A City Opens Its Beaches and Lots of People Show Up, so They Close Them Again. How Could This Approach Possibly Work?

AP featured image
Cones are set up to help beachgoers keep a safe distance from one another after Clearwater Beach officially reopened to the public Monday, May 4, 2020, in Clearwater Beach, Fla. Many public beaches and restaurants are reopening as part of Florida Gov. Ron DeSantis’ plan to stop the spread of the coronavirus. (AP Photo/Chris O’Meara)



Well, it was nice while it lasted.

A week and a few days ago, the Naples, Florida government opened its beaches. Then a few days ago, the Naples, Florida government closed its beaches.

The pandemic has brought with it a heightened form of governmental reality: Y’all aren’t allowed to do stuff — not unless they say you can. Take nothing for granted anymore.

The shoreline shutdown came after City Councilman Gary Price thought he’d catch some Saturday rays.

It appears the guy was horrified: Lots of people were there. Because they wanted to be. And they can’t just do that.

He took photos.

And he told the Naples Daily News all about it:

“I went to the beach. It was packed. People were parking everywhere, blocks away.”

“It’s pretty sad,” he said. “It’s such a popular place.”

Then he offered this…get ready to cringe…I know you will:

“We are doing this to keep people safe.”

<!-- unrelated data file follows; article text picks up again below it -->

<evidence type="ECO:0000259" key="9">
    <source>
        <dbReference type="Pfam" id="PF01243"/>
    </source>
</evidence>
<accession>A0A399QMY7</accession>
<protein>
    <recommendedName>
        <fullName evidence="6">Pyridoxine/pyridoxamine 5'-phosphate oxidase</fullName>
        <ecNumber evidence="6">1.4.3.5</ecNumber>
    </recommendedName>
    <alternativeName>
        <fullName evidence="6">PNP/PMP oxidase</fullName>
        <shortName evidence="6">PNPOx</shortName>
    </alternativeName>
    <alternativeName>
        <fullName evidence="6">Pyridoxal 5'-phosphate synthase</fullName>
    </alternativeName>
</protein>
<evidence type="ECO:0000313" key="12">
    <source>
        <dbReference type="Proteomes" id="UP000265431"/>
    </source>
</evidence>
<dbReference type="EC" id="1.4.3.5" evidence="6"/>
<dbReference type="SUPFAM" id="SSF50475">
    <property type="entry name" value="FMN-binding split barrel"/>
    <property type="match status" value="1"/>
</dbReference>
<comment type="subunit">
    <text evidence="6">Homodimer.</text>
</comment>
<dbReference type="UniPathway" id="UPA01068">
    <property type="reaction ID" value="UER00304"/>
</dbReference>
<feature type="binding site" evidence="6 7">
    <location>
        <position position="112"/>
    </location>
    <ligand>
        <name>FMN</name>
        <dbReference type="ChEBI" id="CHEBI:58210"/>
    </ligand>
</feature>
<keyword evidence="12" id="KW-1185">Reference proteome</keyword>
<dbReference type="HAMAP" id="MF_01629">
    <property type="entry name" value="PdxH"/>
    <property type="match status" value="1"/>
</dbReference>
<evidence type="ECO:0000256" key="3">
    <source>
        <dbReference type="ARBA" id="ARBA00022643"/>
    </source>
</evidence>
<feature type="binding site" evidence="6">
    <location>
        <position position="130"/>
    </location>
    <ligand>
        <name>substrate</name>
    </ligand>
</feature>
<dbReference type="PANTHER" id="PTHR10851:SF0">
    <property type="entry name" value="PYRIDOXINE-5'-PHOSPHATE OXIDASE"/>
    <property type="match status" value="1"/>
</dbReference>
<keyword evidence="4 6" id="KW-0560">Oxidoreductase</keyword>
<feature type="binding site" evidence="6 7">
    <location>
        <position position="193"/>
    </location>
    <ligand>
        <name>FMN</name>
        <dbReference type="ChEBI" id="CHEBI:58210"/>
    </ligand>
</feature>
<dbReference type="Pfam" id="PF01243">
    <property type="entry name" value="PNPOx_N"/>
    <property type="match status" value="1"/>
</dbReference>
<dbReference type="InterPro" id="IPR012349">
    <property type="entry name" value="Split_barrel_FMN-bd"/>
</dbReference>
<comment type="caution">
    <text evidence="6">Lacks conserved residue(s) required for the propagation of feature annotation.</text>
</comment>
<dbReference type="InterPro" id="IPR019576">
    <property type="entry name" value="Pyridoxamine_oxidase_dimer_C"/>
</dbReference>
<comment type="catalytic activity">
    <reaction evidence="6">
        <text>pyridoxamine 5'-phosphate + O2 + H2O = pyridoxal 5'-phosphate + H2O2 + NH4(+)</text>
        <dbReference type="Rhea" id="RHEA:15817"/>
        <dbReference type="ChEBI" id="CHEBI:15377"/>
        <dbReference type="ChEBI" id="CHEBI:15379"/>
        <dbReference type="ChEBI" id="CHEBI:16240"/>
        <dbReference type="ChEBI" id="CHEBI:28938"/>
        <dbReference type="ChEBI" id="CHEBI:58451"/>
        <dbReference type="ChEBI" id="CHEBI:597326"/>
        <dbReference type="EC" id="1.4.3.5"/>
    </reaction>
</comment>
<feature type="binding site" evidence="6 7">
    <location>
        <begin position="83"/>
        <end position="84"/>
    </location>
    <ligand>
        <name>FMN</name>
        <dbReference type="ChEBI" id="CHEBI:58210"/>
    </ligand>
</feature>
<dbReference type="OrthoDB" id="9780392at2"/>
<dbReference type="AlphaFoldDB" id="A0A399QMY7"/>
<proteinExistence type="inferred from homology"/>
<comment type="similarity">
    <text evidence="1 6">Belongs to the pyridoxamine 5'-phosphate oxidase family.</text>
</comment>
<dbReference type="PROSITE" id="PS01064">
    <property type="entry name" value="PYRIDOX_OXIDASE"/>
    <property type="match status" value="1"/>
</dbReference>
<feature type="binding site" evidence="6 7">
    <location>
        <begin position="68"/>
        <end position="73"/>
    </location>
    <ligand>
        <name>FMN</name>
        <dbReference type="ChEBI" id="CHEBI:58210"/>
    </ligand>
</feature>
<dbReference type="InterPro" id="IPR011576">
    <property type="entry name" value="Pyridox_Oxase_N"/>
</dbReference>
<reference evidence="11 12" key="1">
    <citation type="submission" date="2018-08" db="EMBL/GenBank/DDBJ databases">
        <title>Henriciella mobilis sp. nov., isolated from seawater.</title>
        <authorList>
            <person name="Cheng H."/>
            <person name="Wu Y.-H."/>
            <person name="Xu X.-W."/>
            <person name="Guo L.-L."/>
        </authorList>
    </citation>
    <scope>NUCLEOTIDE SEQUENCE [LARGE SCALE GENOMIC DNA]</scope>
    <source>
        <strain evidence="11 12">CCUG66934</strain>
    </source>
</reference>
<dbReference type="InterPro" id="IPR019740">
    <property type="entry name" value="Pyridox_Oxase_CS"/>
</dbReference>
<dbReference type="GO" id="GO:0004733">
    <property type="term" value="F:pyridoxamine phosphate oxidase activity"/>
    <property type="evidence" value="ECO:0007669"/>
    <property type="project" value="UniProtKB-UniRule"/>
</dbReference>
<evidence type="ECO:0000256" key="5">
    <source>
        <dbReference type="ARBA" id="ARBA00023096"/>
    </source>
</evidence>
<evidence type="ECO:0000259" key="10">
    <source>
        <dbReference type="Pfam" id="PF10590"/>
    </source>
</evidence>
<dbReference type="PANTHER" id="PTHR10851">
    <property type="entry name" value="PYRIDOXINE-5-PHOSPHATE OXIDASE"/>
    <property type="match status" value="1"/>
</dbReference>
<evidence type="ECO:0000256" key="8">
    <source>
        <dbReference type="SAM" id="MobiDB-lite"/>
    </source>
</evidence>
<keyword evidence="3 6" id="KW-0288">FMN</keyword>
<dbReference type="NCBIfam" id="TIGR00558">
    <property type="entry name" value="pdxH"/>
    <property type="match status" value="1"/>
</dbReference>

Gary noted that he and fellow powerbrokers “are erring on the side of caution.”

Therefore, the 9th of May fell on a Saturdáy-jà-vu:

In my opinion, this is going to keep happening. It’s only anecdotal, but I went to the grocery store recently, and no one was practicing social distancing. I believe people are over it. They’re sick of it. They don’t want to live in fear. Eventually, people get used to the risk and a lot of them will throw caution to the wind if that’s what it takes to feel normal again.


At some point, it seems to me, the government’s going to have to reopen things and just let people do what they’re gonna.

Otherwise, we’re going to keep having to re-shut down.

As reported by Fox News, a similar thing occurred recently in Miami:

A week earlier, authorities in Miami Beach closed a public park just five days after it reopened because park rangers issued thousands of warnings in a matter of days to visitors for not wearing face masks.

If the policy remains, “You’ll have to do what we say to do when things open, or we’ll keep closing them,” well, that’s not going to work out.

Is it?



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